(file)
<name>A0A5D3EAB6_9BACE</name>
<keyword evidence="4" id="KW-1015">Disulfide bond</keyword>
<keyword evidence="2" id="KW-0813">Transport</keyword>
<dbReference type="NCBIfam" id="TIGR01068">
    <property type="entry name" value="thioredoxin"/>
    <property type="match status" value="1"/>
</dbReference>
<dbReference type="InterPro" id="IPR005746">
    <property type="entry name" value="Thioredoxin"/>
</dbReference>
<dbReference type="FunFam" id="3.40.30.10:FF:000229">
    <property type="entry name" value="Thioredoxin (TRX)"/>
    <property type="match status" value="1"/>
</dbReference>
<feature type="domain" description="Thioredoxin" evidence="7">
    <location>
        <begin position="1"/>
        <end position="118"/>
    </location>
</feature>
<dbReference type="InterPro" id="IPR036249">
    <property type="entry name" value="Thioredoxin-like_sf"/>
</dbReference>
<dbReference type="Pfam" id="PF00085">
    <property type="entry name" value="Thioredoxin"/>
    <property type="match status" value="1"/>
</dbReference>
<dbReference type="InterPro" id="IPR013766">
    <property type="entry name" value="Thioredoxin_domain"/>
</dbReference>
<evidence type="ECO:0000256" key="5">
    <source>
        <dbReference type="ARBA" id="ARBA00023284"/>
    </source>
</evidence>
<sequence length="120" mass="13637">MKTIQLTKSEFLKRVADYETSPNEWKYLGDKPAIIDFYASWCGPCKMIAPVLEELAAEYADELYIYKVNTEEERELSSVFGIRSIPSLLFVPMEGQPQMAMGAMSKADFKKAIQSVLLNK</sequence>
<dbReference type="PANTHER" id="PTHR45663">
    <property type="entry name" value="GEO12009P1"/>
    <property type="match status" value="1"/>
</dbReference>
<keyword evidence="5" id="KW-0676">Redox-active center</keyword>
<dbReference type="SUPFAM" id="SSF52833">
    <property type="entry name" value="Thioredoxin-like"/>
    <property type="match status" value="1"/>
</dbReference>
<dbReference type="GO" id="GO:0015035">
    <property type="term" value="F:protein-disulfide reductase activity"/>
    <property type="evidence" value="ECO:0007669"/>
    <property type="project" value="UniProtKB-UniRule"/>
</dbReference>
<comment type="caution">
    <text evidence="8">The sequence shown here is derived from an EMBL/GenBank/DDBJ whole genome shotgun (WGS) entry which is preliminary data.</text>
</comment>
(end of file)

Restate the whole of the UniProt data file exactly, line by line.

<name>A0A5D3EAB6_9BACE</name>
<keyword evidence="4" id="KW-1015">Disulfide bond</keyword>
<keyword evidence="2" id="KW-0813">Transport</keyword>
<dbReference type="NCBIfam" id="TIGR01068">
    <property type="entry name" value="thioredoxin"/>
    <property type="match status" value="1"/>
</dbReference>
<dbReference type="InterPro" id="IPR005746">
    <property type="entry name" value="Thioredoxin"/>
</dbReference>
<dbReference type="FunFam" id="3.40.30.10:FF:000229">
    <property type="entry name" value="Thioredoxin (TRX)"/>
    <property type="match status" value="1"/>
</dbReference>
<feature type="domain" description="Thioredoxin" evidence="7">
    <location>
        <begin position="1"/>
        <end position="118"/>
    </location>
</feature>
<dbReference type="InterPro" id="IPR036249">
    <property type="entry name" value="Thioredoxin-like_sf"/>
</dbReference>
<dbReference type="Pfam" id="PF00085">
    <property type="entry name" value="Thioredoxin"/>
    <property type="match status" value="1"/>
</dbReference>
<dbReference type="InterPro" id="IPR013766">
    <property type="entry name" value="Thioredoxin_domain"/>
</dbReference>
<evidence type="ECO:0000256" key="5">
    <source>
        <dbReference type="ARBA" id="ARBA00023284"/>
    </source>
</evidence>
<sequence length="120" mass="13637">MKTIQLTKSEFLKRVADYETSPNEWKYLGDKPAIIDFYASWCGPCKMIAPVLEELAAEYADELYIYKVNTEEERELSSVFGIRSIPSLLFVPMEGQPQMAMGAMSKADFKKAIQSVLLNK</sequence>
<dbReference type="PANTHER" id="PTHR45663">
    <property type="entry name" value="GEO12009P1"/>
    <property type="match status" value="1"/>
</dbReference>
<keyword evidence="5" id="KW-0676">Redox-active center</keyword>
<dbReference type="SUPFAM" id="SSF52833">
    <property type="entry name" value="Thioredoxin-like"/>
    <property type="match status" value="1"/>
</dbReference>
<dbReference type="GO" id="GO:0015035">
    <property type="term" value="F:protein-disulfide reductase activity"/>
    <property type="evidence" value="ECO:0007669"/>
    <property type="project" value="UniProtKB-UniRule"/>
</dbReference>
<comment type="caution">
    <text evidence="8">The sequence shown here is derived from an EMBL/GenBank/DDBJ whole genome shotgun (WGS) entry which is preliminary data.</text>
</comment>